23 February 2015 7pm
Please join us for an artist talk by British artist Giles Round on Monday 23 February at 7pm in the gallery. Round’s work Untitled, 1943/1944 (SORRY!) is currently installed on the corner of St. Clarens and Bloor Street West.
Giles Round looks to the language of modernism to explore the history of ideological positions that proposed methods for new modes of living and production, and the influence these have had on how we live in the present. His works trace alternative histories of British modernism – those that are often overshadowed by the canonical modernist narrative and particularly those relating to the decorative or domestic. As such, his work encompasses sculpture, architecture, typography, furniture and functional objects. Through these various forms he engages with the discourse and ideas that dismantle the hierarchies between applied and fine arts and merge art and life. There exists an allusion to moments of collectivity, inherent within the history of modernism itself, hinting at past, present and future euphoria. Since 2011, he has been working on three conceptually driven long-term and large-scale projects; The Coniston Secession, The Grantchester Pottery and THE SCHTIP. The Grantchester Pottery mimics the structure of historic artist decorative arts studios such as Omega Workshops and Hammer Prints Ltd, to embrace and elicit collaborative anonymous artist design, producing utilitarian ceramics, alongside other decorative household items – such as printed and woven textiles, wallpaper, painted furniture and hand painted murals. Developed in close collaboration with Grizedale Arts, Cumbria, The Coniston Secession, is a long-term project and meta-structure in which to produce works – Grizedale Arts acts as producer and skilled artisans as manufacturers. THE SCHTIP is a collaboration between two artists, Giles Round & Sarah Staton. Founded in April 2013, THE SCHTIP is mutable in form and has to date operated as gallery, architectural practice and artist.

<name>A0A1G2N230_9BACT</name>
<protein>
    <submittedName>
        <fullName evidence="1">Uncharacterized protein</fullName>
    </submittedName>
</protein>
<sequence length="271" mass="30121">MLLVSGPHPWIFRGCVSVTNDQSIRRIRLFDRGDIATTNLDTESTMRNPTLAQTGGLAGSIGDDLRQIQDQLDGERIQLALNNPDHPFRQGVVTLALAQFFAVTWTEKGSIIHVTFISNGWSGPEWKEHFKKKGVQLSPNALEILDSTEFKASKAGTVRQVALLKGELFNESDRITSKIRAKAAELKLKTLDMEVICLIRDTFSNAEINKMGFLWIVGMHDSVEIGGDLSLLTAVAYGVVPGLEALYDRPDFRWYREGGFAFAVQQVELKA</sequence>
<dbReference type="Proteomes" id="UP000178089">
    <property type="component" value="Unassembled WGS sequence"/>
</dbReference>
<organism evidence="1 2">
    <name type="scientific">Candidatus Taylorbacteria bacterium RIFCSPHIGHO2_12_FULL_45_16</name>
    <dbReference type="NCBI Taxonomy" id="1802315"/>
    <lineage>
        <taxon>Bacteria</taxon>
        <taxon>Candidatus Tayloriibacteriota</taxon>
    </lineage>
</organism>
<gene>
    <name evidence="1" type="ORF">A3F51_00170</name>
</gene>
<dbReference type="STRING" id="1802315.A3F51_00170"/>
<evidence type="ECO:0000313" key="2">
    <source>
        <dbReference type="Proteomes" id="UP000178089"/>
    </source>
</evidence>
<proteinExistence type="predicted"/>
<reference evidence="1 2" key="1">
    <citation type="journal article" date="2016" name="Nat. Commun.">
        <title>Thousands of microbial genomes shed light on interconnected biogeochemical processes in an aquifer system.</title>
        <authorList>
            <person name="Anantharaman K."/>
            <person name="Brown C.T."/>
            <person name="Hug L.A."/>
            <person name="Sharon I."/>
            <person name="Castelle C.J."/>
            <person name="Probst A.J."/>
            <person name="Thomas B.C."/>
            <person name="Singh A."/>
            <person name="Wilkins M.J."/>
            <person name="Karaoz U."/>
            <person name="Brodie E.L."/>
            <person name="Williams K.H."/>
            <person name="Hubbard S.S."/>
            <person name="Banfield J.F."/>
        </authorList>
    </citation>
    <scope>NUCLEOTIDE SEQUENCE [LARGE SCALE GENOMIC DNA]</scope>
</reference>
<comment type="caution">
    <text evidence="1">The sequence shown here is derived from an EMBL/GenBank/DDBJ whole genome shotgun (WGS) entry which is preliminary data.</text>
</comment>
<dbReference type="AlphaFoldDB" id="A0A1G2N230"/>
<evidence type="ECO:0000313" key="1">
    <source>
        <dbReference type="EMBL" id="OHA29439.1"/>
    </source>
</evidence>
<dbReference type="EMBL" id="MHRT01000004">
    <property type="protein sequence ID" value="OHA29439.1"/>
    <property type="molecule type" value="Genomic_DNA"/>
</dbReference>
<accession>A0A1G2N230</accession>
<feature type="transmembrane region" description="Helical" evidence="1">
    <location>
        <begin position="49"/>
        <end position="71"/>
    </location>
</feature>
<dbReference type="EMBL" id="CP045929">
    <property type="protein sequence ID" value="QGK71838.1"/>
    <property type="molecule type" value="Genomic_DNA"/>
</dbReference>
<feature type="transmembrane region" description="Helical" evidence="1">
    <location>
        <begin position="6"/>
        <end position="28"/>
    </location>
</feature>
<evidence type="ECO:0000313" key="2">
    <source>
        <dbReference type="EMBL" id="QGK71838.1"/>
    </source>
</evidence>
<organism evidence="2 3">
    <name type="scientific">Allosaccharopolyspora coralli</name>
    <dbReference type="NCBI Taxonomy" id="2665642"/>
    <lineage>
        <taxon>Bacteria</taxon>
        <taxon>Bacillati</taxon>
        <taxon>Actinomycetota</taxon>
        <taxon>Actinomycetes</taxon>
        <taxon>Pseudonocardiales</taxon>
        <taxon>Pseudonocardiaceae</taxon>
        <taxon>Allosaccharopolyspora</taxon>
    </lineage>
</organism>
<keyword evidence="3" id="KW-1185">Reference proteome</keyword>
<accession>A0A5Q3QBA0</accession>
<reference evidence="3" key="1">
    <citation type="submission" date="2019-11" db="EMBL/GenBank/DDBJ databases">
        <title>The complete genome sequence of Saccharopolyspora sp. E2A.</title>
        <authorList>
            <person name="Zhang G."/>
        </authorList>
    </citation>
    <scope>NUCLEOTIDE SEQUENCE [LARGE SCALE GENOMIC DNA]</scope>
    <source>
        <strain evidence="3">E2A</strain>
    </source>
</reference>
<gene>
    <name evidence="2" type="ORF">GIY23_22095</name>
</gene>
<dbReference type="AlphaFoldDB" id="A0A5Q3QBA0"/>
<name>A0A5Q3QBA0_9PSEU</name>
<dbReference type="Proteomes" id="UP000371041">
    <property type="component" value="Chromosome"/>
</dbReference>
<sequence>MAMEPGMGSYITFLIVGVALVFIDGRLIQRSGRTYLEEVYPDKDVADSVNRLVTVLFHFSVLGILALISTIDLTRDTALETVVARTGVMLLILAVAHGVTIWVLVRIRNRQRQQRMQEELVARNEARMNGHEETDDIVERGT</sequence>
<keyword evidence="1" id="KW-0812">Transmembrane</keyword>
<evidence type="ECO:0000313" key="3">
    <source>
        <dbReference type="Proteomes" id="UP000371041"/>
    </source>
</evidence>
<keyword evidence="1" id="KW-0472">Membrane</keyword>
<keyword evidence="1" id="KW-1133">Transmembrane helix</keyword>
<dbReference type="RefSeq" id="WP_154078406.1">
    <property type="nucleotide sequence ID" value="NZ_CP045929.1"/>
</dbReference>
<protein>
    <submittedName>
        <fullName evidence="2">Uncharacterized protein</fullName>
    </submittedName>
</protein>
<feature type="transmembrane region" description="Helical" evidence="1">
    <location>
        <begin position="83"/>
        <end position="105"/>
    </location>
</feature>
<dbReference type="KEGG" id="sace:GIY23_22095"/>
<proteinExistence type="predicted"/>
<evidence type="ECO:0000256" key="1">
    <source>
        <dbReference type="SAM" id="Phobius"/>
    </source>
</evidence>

Image credit from left: Giles Round, installation view of The Grantchester Pottery at Institute of Contemporary Arts, London, including contributions from Maria Loboda, Dietmar Lutz & Sam Windett. Giles Round, Untitled, 1943/1944 (SORRY!) , 2014.